Margot Robbie, who stars in and produced “I, Tonya,” sold the film to Neon for less money than Netflix was offering in order to assure the picture an exclusive theatrical window.

“What you’re seeing is the importance of specialization in distribution,” said Linde. “Companies are doing well by focusing on finding films that align with what they do well, and how they see themselves.”

Linde, Harris and other executives will endure the thin mountain air in the hopes of finding the next “The Big Sick” or “Brooklyn,” films of substance and quality that are able to break out of the art house and enter the mainstream. Both of those movies received rapturous receptions when they debuted at Sundance, ultimately going on to achieve commercial success and awards recognition. But not every film is so lucky. “Patti Cake$,” “Step” and “Brigsby Bear” were all popular with Sundance crowds but virtually ignored by the general public when they opened in theaters.

Bill Bromiley, president of Saban Films, is pleased at how this year’s festival is shaping up, noting that the movies debuting are more accessible than those of previous Sundances. “It seems a lot busier this year, and the films seem more commercial,” he said.

On paper, there are a number of films that seem likely to interest buyers. The list includes “Colette,” a historical biopic with Keira Knightley as the famed French novelist; “Monsters and Men,” a drama about police brutality that features John David Washington (son of Denzel); “Wildlife,” a coming-of-age story that marks the directorial debut of Paul Dano; and “The Catcher Was a Spy,” a historical thriller with Paul Rudd.

However, these projects may have more trouble generating bidding wars. For one thing, many studios have shifted their strategies. Instead of hitting festivals and looking to fill out their slates with acquired films, they’re getting involved at the script stage.

Amazon, for instance, is producing more films internally. It will use Sundance to premiere four pictures that it got involved with early in their development. In the past, Amazon has shown a willingness to write big checks, plunking down $12 million for “The Big Sick” and $10 million for “Manchester by the Sea.” This year, sales agents and rival studios wonder if the company will be as aggressive.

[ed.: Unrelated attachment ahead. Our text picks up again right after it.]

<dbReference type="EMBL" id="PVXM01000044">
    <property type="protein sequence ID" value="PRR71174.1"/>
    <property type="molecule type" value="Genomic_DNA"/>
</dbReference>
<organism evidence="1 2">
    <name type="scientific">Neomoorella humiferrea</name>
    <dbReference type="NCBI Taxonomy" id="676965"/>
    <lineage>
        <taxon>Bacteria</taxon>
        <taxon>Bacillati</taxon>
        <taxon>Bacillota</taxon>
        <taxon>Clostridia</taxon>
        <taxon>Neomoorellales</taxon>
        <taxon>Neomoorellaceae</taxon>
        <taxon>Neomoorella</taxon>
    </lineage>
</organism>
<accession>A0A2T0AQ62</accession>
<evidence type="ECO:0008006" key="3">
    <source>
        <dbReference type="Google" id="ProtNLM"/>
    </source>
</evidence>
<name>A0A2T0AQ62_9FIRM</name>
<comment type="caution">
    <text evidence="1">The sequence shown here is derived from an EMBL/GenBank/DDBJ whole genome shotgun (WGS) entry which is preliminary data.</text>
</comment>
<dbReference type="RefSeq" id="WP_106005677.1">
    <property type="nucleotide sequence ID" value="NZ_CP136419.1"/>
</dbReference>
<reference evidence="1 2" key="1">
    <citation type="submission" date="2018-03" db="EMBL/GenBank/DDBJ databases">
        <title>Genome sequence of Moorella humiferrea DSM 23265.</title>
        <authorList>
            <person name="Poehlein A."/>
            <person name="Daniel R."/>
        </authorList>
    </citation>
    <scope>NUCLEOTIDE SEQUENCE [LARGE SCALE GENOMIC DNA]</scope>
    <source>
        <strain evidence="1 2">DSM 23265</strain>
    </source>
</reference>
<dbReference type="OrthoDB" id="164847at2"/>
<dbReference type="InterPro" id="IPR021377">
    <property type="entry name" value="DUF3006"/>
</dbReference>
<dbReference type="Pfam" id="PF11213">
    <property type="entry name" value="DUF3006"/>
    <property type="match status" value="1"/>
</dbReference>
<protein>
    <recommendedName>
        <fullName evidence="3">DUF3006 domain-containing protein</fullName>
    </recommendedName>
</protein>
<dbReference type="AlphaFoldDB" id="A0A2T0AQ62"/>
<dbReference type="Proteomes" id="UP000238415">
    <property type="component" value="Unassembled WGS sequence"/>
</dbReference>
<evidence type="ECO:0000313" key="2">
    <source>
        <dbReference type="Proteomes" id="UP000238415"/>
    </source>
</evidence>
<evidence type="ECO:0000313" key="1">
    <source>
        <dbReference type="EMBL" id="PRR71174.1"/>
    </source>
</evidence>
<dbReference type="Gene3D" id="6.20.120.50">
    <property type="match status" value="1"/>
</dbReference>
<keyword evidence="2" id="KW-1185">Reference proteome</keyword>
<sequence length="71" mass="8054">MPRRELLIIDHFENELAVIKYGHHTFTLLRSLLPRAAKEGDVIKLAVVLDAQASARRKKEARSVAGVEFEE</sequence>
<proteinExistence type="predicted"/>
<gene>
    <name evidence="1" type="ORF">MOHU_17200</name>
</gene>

By the same token, Fox Searchlight was badly burned by its experiences at Sundance. The indie label bet on “The Birth of a Nation” and “Me and Earl and the Dying Girl” only to see them wither and die at the box office. In contrast, the studio fielded two major hits with “Three Billboards Outside Ebbing, Missouri” and “The Shape of Water,” both of which it developed and produced internally. Even if the company didn’t have empirical evidence of the dangers of overpaying at Sundance, larger corporate concerns may limit its activity. Most of Searchlight’s parent company, 21st Century Fox, could soon belong to Disney if the government approves a sale, leaving the indie studio’s future uncertain.

The fate of Fox Searchlight is not the only big question looming over Park City. Digital technology has made content cheaper to produce than ever, and the rise of digital platforms has led to a manifold increase in the number of avenues for distributing movies. There’s a bigger buffet of programming available to viewers, but it’s not clear how much longer they’ll be willing to pony up to see a film in theaters when they can watch hours of content for a minor fee on Hulu or Netflix. In this froth of change, indie players believe that quality is still the most important competitive advantage.

“You could buy a painting from your neighbor, or you could buy a painting by Picasso,” said Bernard. “There’s a difference. It’s the artistic abilities of the people who are making the movies that will keep people watching them.”

Dave McNary contributed to this report.